Proud Women of Africa is my attempt at portraying the lives of various women who live or work in Africa. A collection of short image stories, which each feature a different woman or group of women.
I began this project in Cape Town, 2008, by documenting my friend Philipa's fight against cancer, a proud and difficult fight which she unfortunately lost in early 2012. Watching her struggle and seeing how proud she was throughout this whole time fascinated me, and I decided to begin looking for other women who had a similar outlook. A strong inner pride that ignores their difficult past or present.
In late 2011 I completed the second part of Proud Women in Africa: Ruthy Goes To Church - the portrayal of Ruth Jones, second-in-command of the Manenberg Church Brigade. Ruthy was born and still lives in the infamous township of Manenberg, renowned for its drug and gang related crime. It’s thanks to women like Ruthy that South African townships have not completely imploded and that the people of Manenberg can still be proud of who they are and where they live.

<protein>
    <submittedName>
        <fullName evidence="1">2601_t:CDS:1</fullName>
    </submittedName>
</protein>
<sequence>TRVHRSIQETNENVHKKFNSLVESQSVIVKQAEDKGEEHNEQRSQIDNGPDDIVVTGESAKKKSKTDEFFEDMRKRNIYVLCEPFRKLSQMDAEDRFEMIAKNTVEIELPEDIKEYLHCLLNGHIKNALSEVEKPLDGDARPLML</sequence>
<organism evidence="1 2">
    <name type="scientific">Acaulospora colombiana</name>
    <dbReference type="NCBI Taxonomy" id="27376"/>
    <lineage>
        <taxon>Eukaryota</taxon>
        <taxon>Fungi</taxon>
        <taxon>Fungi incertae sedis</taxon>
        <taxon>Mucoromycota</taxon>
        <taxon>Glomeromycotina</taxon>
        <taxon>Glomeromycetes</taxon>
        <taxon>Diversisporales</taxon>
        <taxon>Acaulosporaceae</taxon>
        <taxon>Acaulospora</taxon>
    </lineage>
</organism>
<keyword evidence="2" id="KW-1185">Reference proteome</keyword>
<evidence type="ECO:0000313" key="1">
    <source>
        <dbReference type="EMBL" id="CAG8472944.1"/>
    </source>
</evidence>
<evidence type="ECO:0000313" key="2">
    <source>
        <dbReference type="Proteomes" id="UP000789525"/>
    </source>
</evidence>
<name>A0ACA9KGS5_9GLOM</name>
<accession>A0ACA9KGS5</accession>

End of 2012 I returned to South Africa to shoot the 3rd part ‘Rainbow Girls’: a photographic documentary about lesbian women living in South African townships. Shot at the 2012 Miss Lesbian beauty competition in Khayelitsha Township, at the IAM Women’s Shelter and in private homes in Gugulethu Township. Undeterred by the daily threats of violence, constant intimidation and at the risk of being cast out by their own families, the lesbian women of Gugulethu and Khayelitsha township continue to be proud of who they are and of the love they represent.
‘Maternity Ward’ - part 4 of my ‘Proud Women of Africa’ project was shot in january 2013 and is still in post-production. It is the portrayal of Dr. Lisa Ryuijn, a US obstetrician/gynecologist, and her patients at Kanombe Military Hospital in Kigali, Rwanda. The project follows Dr. Ryujin as she attempts to overcome male dominated Rwandan society and navigate the political landscape that is Rwandan healthcare.
My pictures give the Proud Women of Africa a chance to share their experiences and enable them to speak directly to the viewer. There are countless more people like Philipa, Ruthy, Terra or Lisa: proud African women without a voice whose stories deserve to be told. This is why I’d like to keep this project going. To continue giving these messengers of hope a chance to be heard.
At the moment I’m planning the 5th part of my ‘Proud Women of Africa’ project. I have been trying to find an organization or group of people that promotes the coexistence of people and nature in Africa. By harmonizing the protection and use of nature’s resources, and by educating the local population, these organizations try to create a starting point on which to build a future.
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